Wednesday, 11 December 2013

ABC blog: S

To see previous entries, click A  B  D  E  F  G  H  I  J  K  L  M  N  O  P  Q  R

S is for syllepsis. It is one of many terms that I had to invent when we wrote How Picturebooks Work. Every time we encountered something we needed a name for I would invent it, much to my co-author's irritation because she thought we had too many fancy words in our book already. But structuralists love labels, and we needed a label to put on side narratives in picturebooks, not mentioned by words, which either are completely independent of the main narrative or reflects it in some way. Jane Doonan calls them running stories, but I felt it was a bit awkward as a term. Genette uses syllepsis for an independent narrative, although of course he had never seen a picturebook. (Just imagine how much more interesting his study of paratexts might have been!) One of the great masters of syllepsis is the Swedish picturebook maker Sven Nordqvist, the author of Pettson and Findus (aka Festus and Mercury, for an inexplicable reason). He always has some weird creatures in the foreground that live a life of their own, oblivious of the main characters and their doings. But if you don't pay attention to the sylleptic narrative you miss half the fun. Or, in some picturebooks, almost all the fun.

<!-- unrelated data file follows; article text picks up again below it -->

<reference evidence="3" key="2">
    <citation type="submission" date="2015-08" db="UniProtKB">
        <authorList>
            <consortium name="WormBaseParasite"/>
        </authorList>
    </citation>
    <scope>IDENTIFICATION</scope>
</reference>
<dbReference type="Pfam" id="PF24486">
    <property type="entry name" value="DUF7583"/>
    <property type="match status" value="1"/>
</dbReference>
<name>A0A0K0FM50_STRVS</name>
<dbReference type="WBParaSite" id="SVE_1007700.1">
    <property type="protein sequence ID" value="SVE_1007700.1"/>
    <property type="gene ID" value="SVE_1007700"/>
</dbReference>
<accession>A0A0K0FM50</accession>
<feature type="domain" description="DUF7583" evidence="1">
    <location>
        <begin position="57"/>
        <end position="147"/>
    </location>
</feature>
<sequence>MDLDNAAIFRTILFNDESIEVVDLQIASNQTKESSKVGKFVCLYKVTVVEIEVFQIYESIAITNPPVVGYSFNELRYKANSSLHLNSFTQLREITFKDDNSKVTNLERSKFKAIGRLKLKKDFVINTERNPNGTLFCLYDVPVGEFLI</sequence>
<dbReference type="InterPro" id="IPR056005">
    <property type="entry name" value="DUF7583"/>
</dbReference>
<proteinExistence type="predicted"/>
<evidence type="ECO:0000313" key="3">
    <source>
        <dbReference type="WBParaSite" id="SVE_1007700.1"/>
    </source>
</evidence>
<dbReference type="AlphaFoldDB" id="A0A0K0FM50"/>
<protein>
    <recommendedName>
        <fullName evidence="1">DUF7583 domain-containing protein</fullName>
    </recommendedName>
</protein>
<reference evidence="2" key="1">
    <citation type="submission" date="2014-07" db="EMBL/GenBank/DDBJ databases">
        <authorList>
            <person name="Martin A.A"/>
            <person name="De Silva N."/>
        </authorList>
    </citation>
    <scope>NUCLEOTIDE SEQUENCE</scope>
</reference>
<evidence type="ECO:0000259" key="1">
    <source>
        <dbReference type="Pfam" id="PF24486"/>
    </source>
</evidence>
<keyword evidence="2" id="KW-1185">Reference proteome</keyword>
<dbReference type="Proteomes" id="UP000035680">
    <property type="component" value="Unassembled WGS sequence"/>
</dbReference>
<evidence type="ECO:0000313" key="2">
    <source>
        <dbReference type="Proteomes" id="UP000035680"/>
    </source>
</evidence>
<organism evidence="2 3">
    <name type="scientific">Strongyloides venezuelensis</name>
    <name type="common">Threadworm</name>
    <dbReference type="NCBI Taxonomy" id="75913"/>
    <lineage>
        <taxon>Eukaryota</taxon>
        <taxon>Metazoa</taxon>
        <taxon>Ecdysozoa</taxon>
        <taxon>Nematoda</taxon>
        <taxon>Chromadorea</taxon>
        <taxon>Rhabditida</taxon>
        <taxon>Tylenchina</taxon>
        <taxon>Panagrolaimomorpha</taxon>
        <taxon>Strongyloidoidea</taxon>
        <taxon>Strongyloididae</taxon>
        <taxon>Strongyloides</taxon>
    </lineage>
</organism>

S is also for sequel. I have considerable issues with the terms sequel and series which many colleagues and students use interchangeably. While I see no point in having two different terms for the same thing, I feel it imperative to have two separate terms for two distinct phenomena. A sequel is a narrative that continues from where the previous narrative stopped. There may be as many sequels as you like, but as long as they have some kind of temporal sequence and progression that's what they are. Serial fiction, or series, indicates a set of books without temporal relationship. The characters never grow up, and all their adventures cannot possibly be squeezed into their summer holidays without poetic licence. You can read series in any order, but you need to read sequels in a particular order, although it doesn't have to be chronological within the story (the author may have a reason to include a flashback). Now, I know everybody will still call Harry Potter and The Hunger Games series, but I have made myself clear on the matter. 

Ill. Sven Nordqvist

No comments: